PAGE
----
Other risks may stem from the investor himself. Investors who choose not to diversify their holdings, or rely on specific types of stocks are also setting themselves up for a higher risk. Consider this: Dividend-paying stocks can generate some reliable income, but it would take a considerable investment in a high dividend stock to generate enough income to sustain retirement without selling additional securities. Relying solely on high dividend stocks means an investor may miss out on opportunities for higher growth investments.
Benefits and Disadvantages
Pros and Cons of Real Estate
Real Estate investors have the ability to gain more leverage on their capital and see some tax benefits. Although real estate is not as liquid as the stock market, the long-term cash flow provides passive income and the promise of appreciation.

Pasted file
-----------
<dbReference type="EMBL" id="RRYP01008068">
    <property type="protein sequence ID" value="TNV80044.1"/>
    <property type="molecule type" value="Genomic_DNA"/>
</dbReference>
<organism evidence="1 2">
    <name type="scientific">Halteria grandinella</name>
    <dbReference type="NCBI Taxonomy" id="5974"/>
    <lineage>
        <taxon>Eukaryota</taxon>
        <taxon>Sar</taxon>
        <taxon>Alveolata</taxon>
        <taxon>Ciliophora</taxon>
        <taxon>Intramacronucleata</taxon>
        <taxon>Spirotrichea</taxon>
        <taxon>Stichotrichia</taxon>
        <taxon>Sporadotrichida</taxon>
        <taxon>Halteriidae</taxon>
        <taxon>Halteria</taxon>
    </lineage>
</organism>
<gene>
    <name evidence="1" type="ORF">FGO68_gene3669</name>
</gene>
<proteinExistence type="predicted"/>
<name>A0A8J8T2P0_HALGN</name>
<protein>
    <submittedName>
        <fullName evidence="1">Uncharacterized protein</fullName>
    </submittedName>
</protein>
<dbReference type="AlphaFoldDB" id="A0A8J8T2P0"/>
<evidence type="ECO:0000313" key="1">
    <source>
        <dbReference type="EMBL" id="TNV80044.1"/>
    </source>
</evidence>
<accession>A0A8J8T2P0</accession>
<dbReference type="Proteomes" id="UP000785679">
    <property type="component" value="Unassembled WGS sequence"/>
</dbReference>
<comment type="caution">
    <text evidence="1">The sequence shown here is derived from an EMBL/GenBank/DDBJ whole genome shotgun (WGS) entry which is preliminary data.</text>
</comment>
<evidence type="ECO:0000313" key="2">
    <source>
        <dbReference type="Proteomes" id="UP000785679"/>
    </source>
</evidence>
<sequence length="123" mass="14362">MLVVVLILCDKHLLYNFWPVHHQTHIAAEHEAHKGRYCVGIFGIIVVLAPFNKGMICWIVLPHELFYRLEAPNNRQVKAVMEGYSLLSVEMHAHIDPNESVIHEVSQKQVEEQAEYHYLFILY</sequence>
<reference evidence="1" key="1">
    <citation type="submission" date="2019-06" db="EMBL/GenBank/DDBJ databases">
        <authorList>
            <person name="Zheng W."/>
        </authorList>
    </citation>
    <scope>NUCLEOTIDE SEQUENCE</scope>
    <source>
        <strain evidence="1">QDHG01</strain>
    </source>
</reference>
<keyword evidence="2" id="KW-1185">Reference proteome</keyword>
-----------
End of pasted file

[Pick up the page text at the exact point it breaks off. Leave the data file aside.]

Despite this, it's important to consider the amount of money that goes into investing in real estate. Investors need to have the ability to secure a down payment and financing if they aren't making all-cash deals. Since real estate isn't as liquid, investors can't rely on selling their properties immediately when they may be in need. Other disadvantages include other costs associated with property management and the investment of time that goes into the building's upkeep.
Real estate can't be easily liquidated or sold quickly, while stocks can be traded with relative ease.
Pros and Cons of the Stock Market
For most investors, it does not take a huge cash infusion to get started in this market, making it an appealing option. Unlike real estate, stocks are liquid and are easily bought and sold, so you can rely on them in case of emergencies.
But, as noted above, stocks tend to be more volatile, leading to a more risky investment. Selling your stocks may result in a capital gains tax, making your tax burden much heavier. And unless you have a lot of money in the market, your holdings may not be very sizable.
Additional Factors to Consider